Safe Food Processing

Reviewed by Sarah Klemm, RD, CD
Safe Food Processing

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From farm to fork, food safety is a top priority and many traditional food processing methods help minimize food safety risks, including canning, freezing, drying, irradiation and pasteurization. These methods preserve food and help reduce bacterial growth that may cause food poisoning, helping to keep food safe.

Canning

In your cabinet, you may find canned tuna, canned vegetables or even foods you canned yourself. The quality and nutrient content of canned goods remain relatively stable as long as the container and seal are intact, allowing for a long shelf life. Another safety advantage of canned foods is that they are tamper-resistant — any opening is clearly evident.

Washing and peeling produce before canning helps remove pesticide residues that may be on their surface. This is followed by cooking the food to high temperatures in a sealed and sterile container, which destroys bacteria and other organisms that can cause the food to go bad.

Some nutrients may be lost when the food is heated to high temperatures but canned foods often are just as nutritious as fresh and frozen foods. For tops in nutrition, choose canned vegetables without added salt and fruits canned in juice rather than syrup. Canned products are convenient, portable and quick to prepare — as they are already cooked during the canning process.

Freezing

Freezing is an excellent way to preserve foods such as vegetables, meat and fish for a very long time. The only two foods that should not be frozen are eggs in their shell and canned foods in their original packaging. Freezing keeps food safe almost indefinitely, so the recommended storage times are for quality alone. So what does freezing actually do?

Freezing is a food processing method that slows the growth of bacteria, yeasts and molds which may cause food spoilage and food poisoning. This method keeps food safe by storing perishable food well below the temperature at which harmful microorganisms thrive and keeps foods out of the danger zone, between 40°F and 140°F. Freezing also helps retain the nutrition and quality of foods for a longer period of time.

Drying

Among the oldest methods of preserving food, the drying process removes moisture making perishable foods safe without refrigeration. Common dried foods include fruit, vegetables, beans and nuts. You can even find dried meat and fish.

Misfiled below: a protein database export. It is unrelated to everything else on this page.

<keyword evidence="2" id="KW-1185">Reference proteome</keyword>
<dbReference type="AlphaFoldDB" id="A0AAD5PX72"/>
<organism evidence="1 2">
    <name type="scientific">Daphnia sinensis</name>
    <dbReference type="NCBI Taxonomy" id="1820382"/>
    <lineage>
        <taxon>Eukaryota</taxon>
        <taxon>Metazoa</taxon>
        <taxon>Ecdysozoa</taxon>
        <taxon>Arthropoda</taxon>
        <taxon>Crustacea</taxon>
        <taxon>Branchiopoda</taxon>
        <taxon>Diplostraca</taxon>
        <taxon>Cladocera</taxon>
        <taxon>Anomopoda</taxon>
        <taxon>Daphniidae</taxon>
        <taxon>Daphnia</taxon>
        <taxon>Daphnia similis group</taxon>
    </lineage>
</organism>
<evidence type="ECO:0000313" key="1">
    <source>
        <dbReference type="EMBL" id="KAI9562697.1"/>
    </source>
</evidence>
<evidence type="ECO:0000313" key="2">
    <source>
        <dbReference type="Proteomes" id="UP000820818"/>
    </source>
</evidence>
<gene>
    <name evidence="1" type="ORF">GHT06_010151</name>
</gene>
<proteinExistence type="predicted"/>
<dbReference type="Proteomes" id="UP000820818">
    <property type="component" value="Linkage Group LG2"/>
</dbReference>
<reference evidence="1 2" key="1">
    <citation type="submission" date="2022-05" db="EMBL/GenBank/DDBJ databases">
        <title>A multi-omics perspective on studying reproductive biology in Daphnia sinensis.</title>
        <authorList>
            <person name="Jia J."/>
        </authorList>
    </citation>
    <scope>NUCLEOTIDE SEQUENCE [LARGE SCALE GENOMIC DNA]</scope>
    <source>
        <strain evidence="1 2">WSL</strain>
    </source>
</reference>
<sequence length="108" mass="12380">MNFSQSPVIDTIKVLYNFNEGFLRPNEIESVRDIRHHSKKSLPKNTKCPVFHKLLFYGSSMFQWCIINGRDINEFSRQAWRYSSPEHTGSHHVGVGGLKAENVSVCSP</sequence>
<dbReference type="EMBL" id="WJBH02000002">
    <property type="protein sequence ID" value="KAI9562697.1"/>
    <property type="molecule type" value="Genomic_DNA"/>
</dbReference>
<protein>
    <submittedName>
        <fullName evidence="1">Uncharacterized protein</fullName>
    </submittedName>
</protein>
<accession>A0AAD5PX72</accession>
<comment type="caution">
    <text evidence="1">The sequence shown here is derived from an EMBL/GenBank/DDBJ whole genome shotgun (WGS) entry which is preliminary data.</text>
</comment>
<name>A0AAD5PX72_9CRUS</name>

Drying removes the moisture from foods, leaving bacteria without a key ingredient to grow  — water. Dried foods can remain safe in dry, covered conditions at room or cool temperatures. A preservative generally used to keep dried protein-rich foods such as meat and seafood safe.

Pasteurization

Pasteurization is the process used to heat raw milk, eggs and juice to a temperature high enough to destroy harmful bacteria and enzymes that cause spoilage. Unpasteurized products can be dangerous for everyone but those at high risk of food poisoning (pregnant women, older adults, young children and those with weakened immune systems) especially should avoid any unpasteurized products.

Irradiation

Irradiation uses radiant energy to control spoilage and eliminate foodborne pathogens in foods without the use of heat. Fruits and vegetables, spices, eggs, seafood and meats may all be treated with irradiation to help them stay fresh, safe and maintain their quality longer.

Like other processing methods, irradiation is regulated and approved by the U.S. Food and Drug Administration. Whole foods that have been irradiated must be labeled.

These food processing methods help keep food safe but they don’t replace safe food handling in the home. Remember to wash, separate, cook and refrigerate food properly to help keep you and your family safe.

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